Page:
Some politicians and family members of victims of the October 7 Hamas massacre have asked government ministers and lawmakers to refrain from speaking at the various ceremonies on May 12-13, citing concerns that the day will be tainted by the presence of divisive politicians, whom many blame for the failures surrounding the unprecedented Hamas terror assault.

Kfar Saba Mayor Rafi Sa’ar called on the government to reexamine the decision to send Smotrich to his city.

“We are in a difficult period, the atmosphere in the country is stormy and the heart still aches and bleeds for the loss of our best sons and daughters on Saturday, October 7 and throughout the ensuing war,” he said.

“In Kfar Saba, we are working to maintain unity in our communities and I believe that precisely due to the request from many grieving families and against the backdrop of the difficult emotions, it would be worthwhile to reexamine the issue and hold ceremonies this year without the involvement of political parties.”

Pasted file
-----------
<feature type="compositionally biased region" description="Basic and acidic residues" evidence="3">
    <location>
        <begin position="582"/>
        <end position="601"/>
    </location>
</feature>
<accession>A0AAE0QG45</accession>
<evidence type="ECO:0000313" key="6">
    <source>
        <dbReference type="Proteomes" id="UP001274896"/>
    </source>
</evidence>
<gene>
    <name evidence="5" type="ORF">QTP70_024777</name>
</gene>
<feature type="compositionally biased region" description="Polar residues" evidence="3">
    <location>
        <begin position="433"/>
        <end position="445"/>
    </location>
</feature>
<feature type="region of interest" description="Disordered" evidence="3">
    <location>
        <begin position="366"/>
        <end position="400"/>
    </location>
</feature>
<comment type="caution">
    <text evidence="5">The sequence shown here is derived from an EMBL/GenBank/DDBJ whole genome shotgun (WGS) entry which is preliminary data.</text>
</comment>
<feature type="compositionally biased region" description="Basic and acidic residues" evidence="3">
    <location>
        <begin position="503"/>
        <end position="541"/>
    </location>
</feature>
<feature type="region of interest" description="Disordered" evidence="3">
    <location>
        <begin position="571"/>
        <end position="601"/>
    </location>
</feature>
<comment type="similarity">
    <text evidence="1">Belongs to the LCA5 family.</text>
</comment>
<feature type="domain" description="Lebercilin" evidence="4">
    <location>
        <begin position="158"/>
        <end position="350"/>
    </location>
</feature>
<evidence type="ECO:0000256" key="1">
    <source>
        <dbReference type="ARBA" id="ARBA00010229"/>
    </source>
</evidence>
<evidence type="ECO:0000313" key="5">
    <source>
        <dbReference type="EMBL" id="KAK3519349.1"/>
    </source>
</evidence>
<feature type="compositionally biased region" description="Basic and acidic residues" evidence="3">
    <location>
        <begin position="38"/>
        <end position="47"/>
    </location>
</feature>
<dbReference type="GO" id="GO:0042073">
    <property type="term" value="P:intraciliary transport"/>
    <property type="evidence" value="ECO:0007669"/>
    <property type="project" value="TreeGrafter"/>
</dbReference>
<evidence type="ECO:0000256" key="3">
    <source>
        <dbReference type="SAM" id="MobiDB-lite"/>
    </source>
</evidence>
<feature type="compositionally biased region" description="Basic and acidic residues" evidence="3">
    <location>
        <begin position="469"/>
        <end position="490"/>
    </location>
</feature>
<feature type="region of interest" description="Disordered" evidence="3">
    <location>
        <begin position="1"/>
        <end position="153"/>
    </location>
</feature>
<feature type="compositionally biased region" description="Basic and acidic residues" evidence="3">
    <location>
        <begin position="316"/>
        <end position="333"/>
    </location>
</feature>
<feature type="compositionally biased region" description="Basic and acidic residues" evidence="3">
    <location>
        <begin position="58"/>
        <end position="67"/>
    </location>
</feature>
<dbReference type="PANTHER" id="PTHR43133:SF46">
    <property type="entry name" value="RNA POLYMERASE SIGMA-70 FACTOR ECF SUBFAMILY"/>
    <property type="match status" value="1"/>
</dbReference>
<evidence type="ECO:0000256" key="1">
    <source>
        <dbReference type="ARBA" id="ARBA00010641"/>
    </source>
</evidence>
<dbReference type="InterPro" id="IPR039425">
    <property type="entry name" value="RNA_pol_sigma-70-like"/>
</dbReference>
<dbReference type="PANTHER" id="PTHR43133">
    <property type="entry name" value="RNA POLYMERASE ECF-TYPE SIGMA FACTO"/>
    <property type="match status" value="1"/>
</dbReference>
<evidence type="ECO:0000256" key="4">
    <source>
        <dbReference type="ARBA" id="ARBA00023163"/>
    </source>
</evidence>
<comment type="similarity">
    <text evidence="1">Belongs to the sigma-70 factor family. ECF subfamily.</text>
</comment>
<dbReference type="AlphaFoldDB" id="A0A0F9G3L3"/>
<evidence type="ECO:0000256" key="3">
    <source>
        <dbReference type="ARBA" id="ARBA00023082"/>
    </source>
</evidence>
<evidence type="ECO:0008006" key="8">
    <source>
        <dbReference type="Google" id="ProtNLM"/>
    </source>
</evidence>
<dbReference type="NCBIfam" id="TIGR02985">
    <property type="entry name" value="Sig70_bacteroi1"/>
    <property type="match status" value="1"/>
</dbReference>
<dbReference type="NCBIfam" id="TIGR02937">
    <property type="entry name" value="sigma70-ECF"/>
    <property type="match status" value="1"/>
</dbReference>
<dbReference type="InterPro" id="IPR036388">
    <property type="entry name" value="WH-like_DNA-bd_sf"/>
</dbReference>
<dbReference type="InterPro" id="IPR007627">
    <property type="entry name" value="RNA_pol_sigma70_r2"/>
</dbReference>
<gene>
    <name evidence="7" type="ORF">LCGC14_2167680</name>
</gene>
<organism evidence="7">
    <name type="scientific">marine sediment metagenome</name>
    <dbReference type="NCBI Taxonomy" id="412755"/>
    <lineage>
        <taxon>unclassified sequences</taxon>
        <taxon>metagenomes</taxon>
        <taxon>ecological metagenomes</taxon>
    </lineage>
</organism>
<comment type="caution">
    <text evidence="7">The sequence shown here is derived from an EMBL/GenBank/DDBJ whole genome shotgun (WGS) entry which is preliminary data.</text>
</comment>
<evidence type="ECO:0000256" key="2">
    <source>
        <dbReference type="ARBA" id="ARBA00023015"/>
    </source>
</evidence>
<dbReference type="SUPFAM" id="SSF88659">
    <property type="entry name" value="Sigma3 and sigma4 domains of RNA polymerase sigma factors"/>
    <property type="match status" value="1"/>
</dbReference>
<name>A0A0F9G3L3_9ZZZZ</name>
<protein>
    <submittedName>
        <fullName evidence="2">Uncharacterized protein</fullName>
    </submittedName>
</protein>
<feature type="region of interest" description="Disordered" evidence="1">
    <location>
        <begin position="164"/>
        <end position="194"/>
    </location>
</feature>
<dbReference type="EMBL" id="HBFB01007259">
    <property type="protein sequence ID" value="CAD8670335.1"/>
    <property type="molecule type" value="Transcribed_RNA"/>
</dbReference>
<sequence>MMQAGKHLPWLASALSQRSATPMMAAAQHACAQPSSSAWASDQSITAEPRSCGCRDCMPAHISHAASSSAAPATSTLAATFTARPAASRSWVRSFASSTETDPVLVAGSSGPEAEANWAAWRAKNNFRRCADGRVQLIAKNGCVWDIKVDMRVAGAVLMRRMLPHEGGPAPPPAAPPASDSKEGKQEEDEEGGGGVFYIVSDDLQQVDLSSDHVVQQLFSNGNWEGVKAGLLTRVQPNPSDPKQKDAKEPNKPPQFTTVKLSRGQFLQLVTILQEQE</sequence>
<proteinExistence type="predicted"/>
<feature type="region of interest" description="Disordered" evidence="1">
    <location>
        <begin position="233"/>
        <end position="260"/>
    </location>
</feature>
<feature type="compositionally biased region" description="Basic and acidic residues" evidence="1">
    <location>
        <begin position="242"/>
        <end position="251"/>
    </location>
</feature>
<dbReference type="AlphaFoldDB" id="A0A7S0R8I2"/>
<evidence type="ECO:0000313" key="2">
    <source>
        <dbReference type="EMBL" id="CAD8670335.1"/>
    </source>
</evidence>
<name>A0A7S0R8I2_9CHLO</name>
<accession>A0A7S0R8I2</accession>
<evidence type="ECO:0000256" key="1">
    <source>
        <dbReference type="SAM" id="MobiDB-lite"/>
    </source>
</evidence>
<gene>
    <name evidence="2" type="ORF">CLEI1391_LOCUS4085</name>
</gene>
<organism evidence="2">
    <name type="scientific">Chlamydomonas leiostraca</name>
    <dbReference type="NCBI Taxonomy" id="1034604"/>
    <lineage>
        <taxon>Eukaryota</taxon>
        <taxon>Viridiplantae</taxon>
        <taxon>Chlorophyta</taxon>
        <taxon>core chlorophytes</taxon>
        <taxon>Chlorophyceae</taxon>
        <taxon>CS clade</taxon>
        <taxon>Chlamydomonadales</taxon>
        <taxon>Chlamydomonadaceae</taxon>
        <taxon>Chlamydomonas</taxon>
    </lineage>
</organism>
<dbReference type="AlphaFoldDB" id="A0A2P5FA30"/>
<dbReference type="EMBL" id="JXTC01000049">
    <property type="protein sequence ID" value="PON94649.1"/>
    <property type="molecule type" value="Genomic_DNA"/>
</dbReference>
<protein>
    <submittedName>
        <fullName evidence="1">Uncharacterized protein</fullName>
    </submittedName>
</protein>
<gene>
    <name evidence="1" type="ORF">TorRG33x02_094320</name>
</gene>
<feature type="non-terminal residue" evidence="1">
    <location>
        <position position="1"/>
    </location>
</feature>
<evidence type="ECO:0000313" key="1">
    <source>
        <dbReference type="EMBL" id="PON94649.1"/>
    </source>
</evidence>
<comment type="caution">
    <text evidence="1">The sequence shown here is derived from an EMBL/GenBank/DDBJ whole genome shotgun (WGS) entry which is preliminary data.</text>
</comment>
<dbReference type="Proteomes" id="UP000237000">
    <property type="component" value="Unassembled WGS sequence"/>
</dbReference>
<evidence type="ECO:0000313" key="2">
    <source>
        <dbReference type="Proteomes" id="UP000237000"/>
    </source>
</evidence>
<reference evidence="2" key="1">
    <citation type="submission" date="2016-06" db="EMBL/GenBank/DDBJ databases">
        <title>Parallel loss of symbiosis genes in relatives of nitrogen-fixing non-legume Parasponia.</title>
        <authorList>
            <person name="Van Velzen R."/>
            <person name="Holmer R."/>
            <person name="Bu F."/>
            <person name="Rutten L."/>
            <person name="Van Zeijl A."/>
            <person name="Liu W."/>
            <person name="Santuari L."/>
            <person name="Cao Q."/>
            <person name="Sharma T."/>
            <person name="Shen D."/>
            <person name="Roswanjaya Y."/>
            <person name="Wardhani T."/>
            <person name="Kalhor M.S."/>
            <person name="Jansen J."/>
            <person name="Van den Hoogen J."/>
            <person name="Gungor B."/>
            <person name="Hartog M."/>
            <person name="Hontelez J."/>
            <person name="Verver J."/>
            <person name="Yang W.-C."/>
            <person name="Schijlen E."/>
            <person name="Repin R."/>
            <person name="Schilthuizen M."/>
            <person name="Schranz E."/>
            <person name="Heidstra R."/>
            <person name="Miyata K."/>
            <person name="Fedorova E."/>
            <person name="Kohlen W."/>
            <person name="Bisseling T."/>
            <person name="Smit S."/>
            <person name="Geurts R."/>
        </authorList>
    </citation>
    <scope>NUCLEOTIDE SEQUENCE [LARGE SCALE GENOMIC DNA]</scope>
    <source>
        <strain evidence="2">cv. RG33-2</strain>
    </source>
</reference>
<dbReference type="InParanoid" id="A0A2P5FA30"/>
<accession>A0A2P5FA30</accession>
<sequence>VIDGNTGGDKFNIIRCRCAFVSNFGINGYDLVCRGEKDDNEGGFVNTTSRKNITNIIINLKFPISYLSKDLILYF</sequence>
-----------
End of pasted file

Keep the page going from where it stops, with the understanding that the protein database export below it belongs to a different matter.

Speaking to Army Radio, Eyal Eshel, whose daughter Roni Eshel was killed on the Nahal Oz military base on October 7, said he has been attempting to contact Smotrich since Wednesday — when the list of ministerial allocations to ceremonies was published — to ask about his planned attendance at the ceremony at the Kfar Saba military cemetery.

“Why would you come here? Is this part of an election campaign?” he asked of the far-right minister. “I won’t prevent him from coming here, but I can ask him not to talk or deliver a speech.”

Both Ben Gvir and Smotrich have angered many activists on behalf of the hostages by opposing a proposed hostage deal that would free dozens of Israelis held by Hamas in Gaza in exchange for the release of hundreds of Palestinian security prisoners and a temporary yet extended halt to the fighting.

Finance Minister Bezalel Smotrich addresses the media following a meeting of his Religious Zionism faction in the Knesset, April 30, 2024. (Sam Sokol/Times of Israel)

On Wednesday, Settlements and National Projects Minister Orit Strock, a member of Smotrich’s Religious Zionism party, told Army Radio that a deal would throw everything that Israel’s troops have done in Gaza “in the trash to save 22 people or 33 or I don’t know how many.” She clarified that her opposition was due to the deal not freeing more of the 133 hostages being held in Gaza.